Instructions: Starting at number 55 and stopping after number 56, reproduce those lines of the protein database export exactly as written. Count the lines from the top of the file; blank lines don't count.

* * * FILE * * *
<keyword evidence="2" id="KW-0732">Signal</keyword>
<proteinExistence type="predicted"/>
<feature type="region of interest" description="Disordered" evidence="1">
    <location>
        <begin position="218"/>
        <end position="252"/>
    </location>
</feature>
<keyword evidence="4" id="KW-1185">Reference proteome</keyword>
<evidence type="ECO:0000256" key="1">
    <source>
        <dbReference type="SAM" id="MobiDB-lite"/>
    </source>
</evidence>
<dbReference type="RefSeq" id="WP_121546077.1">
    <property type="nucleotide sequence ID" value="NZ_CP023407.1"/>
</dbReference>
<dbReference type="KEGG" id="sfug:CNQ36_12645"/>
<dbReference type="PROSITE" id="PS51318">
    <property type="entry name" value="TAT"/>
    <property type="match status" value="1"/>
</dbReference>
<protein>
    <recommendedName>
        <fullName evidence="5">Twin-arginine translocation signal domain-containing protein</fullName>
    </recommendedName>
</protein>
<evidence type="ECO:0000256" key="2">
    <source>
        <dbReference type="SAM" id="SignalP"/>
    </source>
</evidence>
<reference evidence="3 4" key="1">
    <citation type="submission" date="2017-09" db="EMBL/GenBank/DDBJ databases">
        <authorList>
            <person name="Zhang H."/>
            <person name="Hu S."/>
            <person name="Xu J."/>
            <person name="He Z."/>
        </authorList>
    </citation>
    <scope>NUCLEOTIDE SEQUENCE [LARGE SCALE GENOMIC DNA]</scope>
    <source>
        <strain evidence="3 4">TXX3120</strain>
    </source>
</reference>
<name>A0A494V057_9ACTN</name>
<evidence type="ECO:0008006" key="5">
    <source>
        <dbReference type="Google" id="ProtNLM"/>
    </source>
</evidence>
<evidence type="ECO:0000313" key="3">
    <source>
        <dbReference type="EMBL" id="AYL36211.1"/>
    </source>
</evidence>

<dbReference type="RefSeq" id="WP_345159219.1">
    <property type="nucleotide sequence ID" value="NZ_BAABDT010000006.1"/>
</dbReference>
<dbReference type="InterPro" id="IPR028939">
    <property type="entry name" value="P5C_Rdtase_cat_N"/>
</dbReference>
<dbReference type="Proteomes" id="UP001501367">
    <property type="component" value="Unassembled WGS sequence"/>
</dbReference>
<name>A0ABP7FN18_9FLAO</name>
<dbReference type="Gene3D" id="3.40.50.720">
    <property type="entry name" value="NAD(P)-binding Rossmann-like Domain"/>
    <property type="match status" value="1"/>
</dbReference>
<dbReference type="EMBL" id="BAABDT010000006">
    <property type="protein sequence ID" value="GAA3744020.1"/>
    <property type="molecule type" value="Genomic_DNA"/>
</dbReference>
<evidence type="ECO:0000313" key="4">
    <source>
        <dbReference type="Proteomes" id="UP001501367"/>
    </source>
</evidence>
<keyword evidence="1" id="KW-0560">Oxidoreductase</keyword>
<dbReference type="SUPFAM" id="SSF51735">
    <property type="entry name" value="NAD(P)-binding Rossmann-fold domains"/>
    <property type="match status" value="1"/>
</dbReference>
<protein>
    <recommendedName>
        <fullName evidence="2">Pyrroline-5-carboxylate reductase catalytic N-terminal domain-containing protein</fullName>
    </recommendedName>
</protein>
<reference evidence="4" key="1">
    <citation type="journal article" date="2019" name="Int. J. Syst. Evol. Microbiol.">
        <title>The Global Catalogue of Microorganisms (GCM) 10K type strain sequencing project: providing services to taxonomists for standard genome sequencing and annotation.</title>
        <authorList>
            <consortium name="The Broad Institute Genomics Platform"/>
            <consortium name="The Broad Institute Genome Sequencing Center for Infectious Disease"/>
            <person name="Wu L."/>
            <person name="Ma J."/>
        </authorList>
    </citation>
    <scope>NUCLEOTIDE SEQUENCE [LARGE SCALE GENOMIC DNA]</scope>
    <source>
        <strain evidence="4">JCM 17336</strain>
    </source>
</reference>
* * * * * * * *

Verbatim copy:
        <dbReference type="EMBL" id="AYL36211.1"/>
    </source>